My indefatigable Tripadvisor wife located Indian food which sounded just the ticket, weird fast and filling. A Tripadvisor review:
After all the disappointing meals we had in Furnace Creek, we made our way toward the Indian Taco sign. I'm glad we did. It was the most enjoyable lunch we had during our visit. Menu is limited to frybread taco, frybread without the taco, and many flavors of shaved ice. The taco was large and delicious. I regretted not getting some plain frybread to go. Highly suggest having a taco for one of your meals in Death Valley.
"They have a Key West problem" my wife reported after standing in line for a while. "Someone forgot to show up for work." Consequently the fast food wasn't quite as fast as you might think. Which wa sokay. I sat and drank a Coke we got from the Pepsi machine.
In retrospect the Frybread taco was perhaps rather more robust than one might imagine if one imagines a fusion of Indian food with Taco Bell.  I made my way through it and surprisingly suffered no ill effects if you don't count the coma I struggled to fend off as we made our way back to Las Vegas on long straight roads through the sagebrush desert.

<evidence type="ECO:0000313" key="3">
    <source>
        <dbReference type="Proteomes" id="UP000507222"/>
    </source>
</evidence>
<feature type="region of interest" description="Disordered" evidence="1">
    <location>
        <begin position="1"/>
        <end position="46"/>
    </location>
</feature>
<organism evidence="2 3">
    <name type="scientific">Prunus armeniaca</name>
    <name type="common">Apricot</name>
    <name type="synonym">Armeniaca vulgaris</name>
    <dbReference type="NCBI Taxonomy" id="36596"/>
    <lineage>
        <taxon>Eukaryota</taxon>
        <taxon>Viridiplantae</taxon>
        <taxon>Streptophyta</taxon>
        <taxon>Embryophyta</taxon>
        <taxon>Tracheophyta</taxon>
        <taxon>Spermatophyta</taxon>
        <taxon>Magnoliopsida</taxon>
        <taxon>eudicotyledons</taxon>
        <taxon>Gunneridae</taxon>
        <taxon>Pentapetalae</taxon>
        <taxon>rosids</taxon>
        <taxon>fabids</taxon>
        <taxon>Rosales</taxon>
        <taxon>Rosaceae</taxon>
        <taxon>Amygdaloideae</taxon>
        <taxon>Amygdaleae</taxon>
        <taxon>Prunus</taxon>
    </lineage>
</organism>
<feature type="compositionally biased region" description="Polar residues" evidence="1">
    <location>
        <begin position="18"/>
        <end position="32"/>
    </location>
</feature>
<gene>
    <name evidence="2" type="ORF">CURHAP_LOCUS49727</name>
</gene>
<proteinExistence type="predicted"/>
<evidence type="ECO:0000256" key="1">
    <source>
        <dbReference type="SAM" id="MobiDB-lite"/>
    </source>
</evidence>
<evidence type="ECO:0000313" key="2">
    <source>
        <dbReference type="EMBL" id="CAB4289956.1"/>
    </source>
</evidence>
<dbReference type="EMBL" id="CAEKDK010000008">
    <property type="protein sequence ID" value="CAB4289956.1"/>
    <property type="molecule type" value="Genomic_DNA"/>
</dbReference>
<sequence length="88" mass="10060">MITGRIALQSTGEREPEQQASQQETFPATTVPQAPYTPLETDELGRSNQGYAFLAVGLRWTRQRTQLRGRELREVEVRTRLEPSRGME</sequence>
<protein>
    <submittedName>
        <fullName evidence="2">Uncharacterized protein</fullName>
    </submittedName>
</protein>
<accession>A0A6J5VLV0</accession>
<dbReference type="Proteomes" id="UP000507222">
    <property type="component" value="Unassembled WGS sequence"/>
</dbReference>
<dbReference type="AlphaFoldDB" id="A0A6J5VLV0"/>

The Nissan Versa was a base model I have not seen in years and hope never to see again. It lacked every possible amenity including horsepower for the long uphill grades through the mountains. More seriously it had wind down windows and no central door locks and no sign of cruise control either, or satellite radio. Yup we suffered but when my wife asked me to kindly turn off the preacher promising damnation through the radio I did point out that it was her rental choice. "Never again" she muttered " And this wasn't one of my famous seven dollar rentals."  I know it sounds unlikely but she has rented cars for almost nothing and this was not one of them. 


I thought a car parked at the state line was a cop so instead of blowing through at 85mph taking advantage of the downhill grade we puttered along like a couple of Florida retirees at 57 miles per hour, burning no visible gas as we went. We got back to Las Vegas with 55 miles left in the bottomless tank.
Our goal was Beatty Nevada  a small mining town that has shrunk even further after the gold mines dried up. Locals call the place "bay-dee" but I signed the guestbook anyway with my own spelling and told the nice lady at the museum that I pronounced it Bee-Tee. She mulled it over for a while.